In that way we engage in a similar struggle with the medium of theatre and the idea of ‘representation’ that is inseparably connected to it. But at the same time, when we’re actually performing, that kind of dramaturgy falls away and we try to be as open, non-dogmatic and crazy as possible. Again, a childs game.

The Tibaldus collective is a company driven by the desire to tell stories bursting with humour and imagination, working with artists from different disciplines. It was founded by Timeau De Keyser, Hans Mortelmans and Simon De Winne who met while studying Drama at the KASK, Ghent in 2009.

Witold Marian Gombrowicz (August 4, 1904 – July 24, 1969) was a Polish writer and playwright. His works are characterised by deep psychological analysis, a certain sense of paradox and absurd, anti-nationalist flavor. In 1937 he published his first novel, Ferdydurke, which presented many of his usual themes: the problems of immaturity and youth, the creation of identity in interactions with others, and an ironic, critical examination of class roles in Polish society and culture. He gained fame only during the last years of his life, but is now considered one of the foremost figures of Polish literature.  

About Big in Belgium
Following the huge success of the four previous seasons at Summerhall, which have included the award-winning Us/Them, One Hundred Homes and The Great Downhill Journey of Little Tommy, Big in Belgium, Richard Jordan Productions, Theatre Royal Plymouth and Summerhall return to present a fifth BIG IN BELGIUM season at the Edinburgh Festival Fringe, featuring some of the most significant theatre companies from the Flemish part of Belgium.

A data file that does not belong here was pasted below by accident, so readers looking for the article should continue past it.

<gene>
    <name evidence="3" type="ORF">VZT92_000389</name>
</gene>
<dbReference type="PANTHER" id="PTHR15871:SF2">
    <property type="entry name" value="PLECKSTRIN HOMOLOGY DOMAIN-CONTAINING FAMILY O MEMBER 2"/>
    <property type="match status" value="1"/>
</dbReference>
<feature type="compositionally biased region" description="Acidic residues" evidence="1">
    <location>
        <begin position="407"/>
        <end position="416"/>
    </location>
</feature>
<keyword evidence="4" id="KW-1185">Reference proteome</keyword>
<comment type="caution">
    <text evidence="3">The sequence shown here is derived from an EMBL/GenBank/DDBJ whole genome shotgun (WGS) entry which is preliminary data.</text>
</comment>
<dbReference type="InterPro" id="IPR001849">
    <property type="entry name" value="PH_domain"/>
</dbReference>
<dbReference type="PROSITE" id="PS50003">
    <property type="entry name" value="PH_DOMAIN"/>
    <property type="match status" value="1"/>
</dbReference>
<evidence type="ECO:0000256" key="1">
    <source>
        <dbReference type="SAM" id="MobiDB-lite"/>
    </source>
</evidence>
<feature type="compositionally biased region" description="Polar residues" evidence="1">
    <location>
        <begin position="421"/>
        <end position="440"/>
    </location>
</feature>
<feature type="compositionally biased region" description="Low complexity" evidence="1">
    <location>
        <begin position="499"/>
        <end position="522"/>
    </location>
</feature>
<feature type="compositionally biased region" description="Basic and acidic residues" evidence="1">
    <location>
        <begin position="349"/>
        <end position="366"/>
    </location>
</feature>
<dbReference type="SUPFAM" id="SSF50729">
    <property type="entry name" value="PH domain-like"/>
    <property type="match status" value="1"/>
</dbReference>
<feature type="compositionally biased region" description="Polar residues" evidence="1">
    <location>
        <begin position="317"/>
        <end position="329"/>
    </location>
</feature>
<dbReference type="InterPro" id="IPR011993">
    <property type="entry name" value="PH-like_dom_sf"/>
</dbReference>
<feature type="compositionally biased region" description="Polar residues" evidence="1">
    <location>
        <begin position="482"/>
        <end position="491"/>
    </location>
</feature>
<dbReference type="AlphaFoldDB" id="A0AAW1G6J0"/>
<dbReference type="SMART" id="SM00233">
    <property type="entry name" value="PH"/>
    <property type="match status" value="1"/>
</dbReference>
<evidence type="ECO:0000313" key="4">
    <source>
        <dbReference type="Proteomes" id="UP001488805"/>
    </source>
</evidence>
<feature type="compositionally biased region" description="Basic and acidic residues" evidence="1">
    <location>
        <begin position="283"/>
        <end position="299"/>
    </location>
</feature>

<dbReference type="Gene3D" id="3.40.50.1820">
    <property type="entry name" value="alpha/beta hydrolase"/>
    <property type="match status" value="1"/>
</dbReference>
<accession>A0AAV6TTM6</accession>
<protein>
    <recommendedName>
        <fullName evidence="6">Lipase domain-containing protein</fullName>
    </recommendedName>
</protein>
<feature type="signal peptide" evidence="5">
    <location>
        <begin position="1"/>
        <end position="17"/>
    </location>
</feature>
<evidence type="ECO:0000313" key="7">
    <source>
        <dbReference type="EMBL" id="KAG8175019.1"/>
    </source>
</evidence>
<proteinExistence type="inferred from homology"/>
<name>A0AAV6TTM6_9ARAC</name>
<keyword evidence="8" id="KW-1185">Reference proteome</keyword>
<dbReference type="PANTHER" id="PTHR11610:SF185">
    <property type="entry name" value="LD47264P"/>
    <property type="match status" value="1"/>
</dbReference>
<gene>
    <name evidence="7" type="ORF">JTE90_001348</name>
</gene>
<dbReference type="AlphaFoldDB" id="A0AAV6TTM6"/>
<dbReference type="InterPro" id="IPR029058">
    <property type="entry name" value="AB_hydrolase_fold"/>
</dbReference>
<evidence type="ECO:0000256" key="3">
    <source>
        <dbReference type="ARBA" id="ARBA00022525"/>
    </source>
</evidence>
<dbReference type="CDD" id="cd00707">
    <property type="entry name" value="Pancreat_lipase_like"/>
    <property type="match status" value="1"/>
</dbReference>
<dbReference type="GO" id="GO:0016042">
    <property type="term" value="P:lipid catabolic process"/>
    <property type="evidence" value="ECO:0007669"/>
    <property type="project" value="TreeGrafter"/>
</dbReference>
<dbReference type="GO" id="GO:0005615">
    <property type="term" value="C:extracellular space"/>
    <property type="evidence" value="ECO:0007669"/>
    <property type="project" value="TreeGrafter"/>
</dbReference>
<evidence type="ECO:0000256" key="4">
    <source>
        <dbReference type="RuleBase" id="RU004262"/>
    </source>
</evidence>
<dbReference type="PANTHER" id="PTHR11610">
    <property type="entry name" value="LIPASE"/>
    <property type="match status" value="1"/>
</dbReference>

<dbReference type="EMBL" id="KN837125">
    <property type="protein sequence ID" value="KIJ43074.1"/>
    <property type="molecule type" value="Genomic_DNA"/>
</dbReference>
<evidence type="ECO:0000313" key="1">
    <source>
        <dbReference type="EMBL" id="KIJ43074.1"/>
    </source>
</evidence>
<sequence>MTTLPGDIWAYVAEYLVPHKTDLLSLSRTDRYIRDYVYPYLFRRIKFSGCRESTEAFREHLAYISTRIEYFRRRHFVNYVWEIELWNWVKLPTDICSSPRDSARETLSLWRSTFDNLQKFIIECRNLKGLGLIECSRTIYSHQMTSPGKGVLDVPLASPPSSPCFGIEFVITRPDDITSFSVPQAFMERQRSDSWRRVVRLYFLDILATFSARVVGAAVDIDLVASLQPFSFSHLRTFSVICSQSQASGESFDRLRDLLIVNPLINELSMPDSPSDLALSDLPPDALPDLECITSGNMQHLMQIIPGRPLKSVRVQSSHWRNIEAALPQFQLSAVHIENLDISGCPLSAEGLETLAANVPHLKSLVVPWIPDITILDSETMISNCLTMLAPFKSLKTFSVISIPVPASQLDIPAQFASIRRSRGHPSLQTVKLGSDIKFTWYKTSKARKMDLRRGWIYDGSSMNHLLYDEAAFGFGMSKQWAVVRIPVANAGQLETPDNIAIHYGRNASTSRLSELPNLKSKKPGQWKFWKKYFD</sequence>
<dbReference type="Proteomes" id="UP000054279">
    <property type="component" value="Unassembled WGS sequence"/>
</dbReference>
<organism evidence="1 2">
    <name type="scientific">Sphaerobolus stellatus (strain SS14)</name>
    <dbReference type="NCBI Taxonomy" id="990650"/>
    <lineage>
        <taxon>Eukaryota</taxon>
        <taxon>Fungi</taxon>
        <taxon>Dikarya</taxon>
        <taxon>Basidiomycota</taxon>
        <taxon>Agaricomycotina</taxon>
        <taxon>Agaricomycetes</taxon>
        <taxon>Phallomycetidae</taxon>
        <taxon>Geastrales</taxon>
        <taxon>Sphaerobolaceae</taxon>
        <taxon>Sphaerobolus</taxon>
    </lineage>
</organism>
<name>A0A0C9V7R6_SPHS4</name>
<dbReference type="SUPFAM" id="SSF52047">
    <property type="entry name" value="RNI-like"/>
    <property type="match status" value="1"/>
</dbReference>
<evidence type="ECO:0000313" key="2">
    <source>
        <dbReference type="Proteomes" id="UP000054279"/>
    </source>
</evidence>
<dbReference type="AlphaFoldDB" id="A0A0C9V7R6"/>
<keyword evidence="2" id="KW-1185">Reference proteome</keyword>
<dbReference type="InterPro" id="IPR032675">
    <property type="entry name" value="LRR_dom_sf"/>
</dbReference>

Each of the shows in this season has previously been very successful on the European mainland and are now presented for the first time to Edinburgh audiences, some translated and adapted, ready for breaking new grounds in English-speaking territories.

 Summerhall (Upper Church), Summerhall Place, EH9 1PL
Dates and Times:   15 - 27 August at 15.45 (not 17 August)
Running Time:   95 mins
Tickets:      £8 on 15 Aug, then £10 (£8)
Box Office:     0845 874 3001